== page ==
After years devising his ideal pizzeria, David Davydd Miller dispensed his first slices in 1984 to patrons in College Station, Texas. Back then Dave recruited the help of a flourmill and cannery to generate customized blends of his crust and sauce formulas. These days, within DoubleDave's Pizzaworks restaurants' 30 Texas and Oklahoma locations, chefs concoct Dave's signature honey whole-wheat crust daily from hand-tossed dough along with batches of sauce made from scratch with Escalon tomatoes. Those ingredients join hand-cut veggies and meats from Tyson and Burke to collectively form a delectable disk that proves once and for all that pie can be divided evenly. Along with half a dozen specialty pizzas, DoubleDave's Pizzaworks appeases palates with signature pepperoni rolls, sandwiches, and Dave's favorite dish, the philly-cheesesteak stromboli.
The pizza makers at Palio's Cafe crown regular, whole-wheat, and gluten-free crusts with fresh vegetables, preservative-free sauce, and roasted chicken. Chefs take the burden of putting together the best toppings with 17 specialty pizzas that pair gourmet ingredients such as artichoke hearts, roasted chicken, and fresh basil pesto. Ovens create bubbling pies, stuffed calzones, baked ziti, and italian sub sandwiches that servers carry through both chic, cozy locations. Leather-lined booths and flat-screen televisions keep diners comfortable and entertained while they enjoy Palio's BYOB policy and sip wine or Capri Sun pouches brought from home.
Luigi's Pizza Italian Restaurant's three founding brothers came from Italy to forge a menu of homemade pastas, pizzas, and Old World entrees. Noodle-laden classics such as lasagna ($6.95) and fettuccine alfredo ($7.95) mingle with freshly washed bibs and dinner specialties that include chicken marsala over spaghetti ($8.95) or shrimp scampi caught in a net of linguini ($11.95). The simple Neapolitan-style cheese pizza ($8.95 for large) struggles with topping envy as it admires the fully loaded, four-sided deep dish Sicilian Special pizza with its black olives, green peppers, and meaty morsels bursting forth from under a blanket of melted cheese ($16.95).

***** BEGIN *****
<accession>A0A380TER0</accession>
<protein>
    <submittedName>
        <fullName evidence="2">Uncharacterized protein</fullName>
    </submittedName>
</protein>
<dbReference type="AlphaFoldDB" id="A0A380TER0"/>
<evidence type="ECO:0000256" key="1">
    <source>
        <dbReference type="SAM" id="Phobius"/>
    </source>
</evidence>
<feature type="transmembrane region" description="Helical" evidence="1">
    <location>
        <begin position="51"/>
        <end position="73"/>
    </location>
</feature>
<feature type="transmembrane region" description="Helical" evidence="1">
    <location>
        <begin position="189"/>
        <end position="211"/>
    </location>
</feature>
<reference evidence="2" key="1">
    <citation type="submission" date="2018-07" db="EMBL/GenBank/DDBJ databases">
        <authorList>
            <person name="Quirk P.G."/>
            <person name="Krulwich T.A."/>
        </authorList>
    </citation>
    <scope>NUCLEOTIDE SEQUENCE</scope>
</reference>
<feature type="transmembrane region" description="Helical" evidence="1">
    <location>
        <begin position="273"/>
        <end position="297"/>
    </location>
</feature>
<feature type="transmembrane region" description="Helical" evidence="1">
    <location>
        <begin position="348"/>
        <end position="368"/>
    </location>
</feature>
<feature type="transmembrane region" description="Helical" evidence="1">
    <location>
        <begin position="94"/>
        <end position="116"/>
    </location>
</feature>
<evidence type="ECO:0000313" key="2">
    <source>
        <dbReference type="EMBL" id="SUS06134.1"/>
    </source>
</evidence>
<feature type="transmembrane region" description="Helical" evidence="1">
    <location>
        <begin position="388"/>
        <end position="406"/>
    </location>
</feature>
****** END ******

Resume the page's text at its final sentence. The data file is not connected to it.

The same love for pizza and beer that fueled three college students in 1974 transformed their lives as they expanded their business from one rundown building in Atlanta to 100 Mellow Mushroom restaurants across 15 states today. Each eatery owes its individual style to each location's being locally owned and operated, much like impressionist painters owed their individual style to their number of ears. In the kitchens, chefs assemble grilled and deli-style hoagies and bake calzones and pizzas in stone hearths using dough made with natural spring water. Though many of the restaurant's dishes have remained on the menu since its inception, the culinary crew frequently devises new, often gluten-free, dishes to keep senior-ranking pepperonis from becoming too powerful. Servers pair dishes with their location's own set of local brews, which fit into a collection of up to 100 microbrewed and imported beers on tap and in bottles. Brewers such as Bell's, Abita, and Dogfish Head are also featured in regular beer events.
Unlimited portions of more than 20 toppings grace the pizzas of The Crooked Crust, which diners can order as whole, half, or one-fourth pies. Nine specialty pizzas, such as the pesto-and-artichoke-covered Mean Green or the Hawaiian-themed Lu-Wow!, arrive at tables in Denton or Campus Corner locations after baking in ovens fired with outdated geology textbooks. In addition to accommodating guests in its dining quarters, Crooked Crust delivers for an additional $2 fee.